Sunday, June 19, 2005

Father’s views


Before I became a father myself I couldn't imagine the difficulty in making certain decisions, especially when the welfare of the whole family is involved.  Sometimes you have to make a difficult choice among priorities.  Take for example when one of the boys has a swollen hand due to an infection, while you have a whole farm of vegetables to tend to, and farm animals to feed.  And you’re shorthanded due to the dry season and the vegetables needed extra water to keep them from drying out.  And it is especially during the dry season that vegetables grow exceptionally well and that means more work than you can handle.  To take the boy to town to see a doctor would take off at least 3 hours of your time, during which the vegetables would bake under the hot sun.


Such was the dilemma my father had to face.  And I was that child.  My right hand was infected with a painful lump filled with pus.  I was suffering for several days and the hand kept getting more swollen each day.  To put to risk a sizeable plot of vegetables (we didn’t have the luxury of water pumps or sprinklers back in those days) which could perish and lose the income, which could mean hardship for the whole family, or let the boy suffer a few more days until the occurrence of a more favourable weather, which might not happen.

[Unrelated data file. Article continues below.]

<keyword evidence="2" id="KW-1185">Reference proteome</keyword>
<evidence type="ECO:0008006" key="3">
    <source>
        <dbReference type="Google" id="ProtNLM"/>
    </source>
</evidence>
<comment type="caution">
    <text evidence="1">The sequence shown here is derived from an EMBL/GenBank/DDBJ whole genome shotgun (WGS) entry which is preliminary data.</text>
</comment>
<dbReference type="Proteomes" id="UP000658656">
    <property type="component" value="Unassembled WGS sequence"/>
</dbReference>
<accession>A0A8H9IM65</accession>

Meanwhile I couldn’t write with my swollen hand and my schoolwork suffered.  The farm was short-handed because I couldn’t contribute my share.  Mother could only do her part of the workload which also included most of the housework.  My two elder brothers were then studying in the afternoon session.  Father relented and took me to a doctor.  Waiting for the doctor took longer than expected and sure enough, the vegetables suffered. 


It was only when I became a father myself and faced with similar situations, that I understood the reason that caused my father’s indecision.  Today, I can still see and feel the little scar on my palm.  It serves to remind me of a father’s responsibility and care for the whole family and also for each child individually.  It reminded me that all character building, leadership training and decision making has to begin at home.  


My father did not complete even 1 year of education, but his advice for living were sound enough for us write in our hearts and remember for life and hopefully to be passed on to the next generations.  What he couldn’t get from his limited schooling, he learned from observing the successes and failures of others.  His favourite sermon:  If you want to do good deeds to society or treat your friends well, you must first learn to love your brothers and sisters and treat them equally well.  Otherwise you are only a hypocrite and whatever good that you do for society is meaningless.  He has never heard of the saying, ‘Charity begins at home’.  He just practiced it.


To all fathers out there, Happy Father’s Day.


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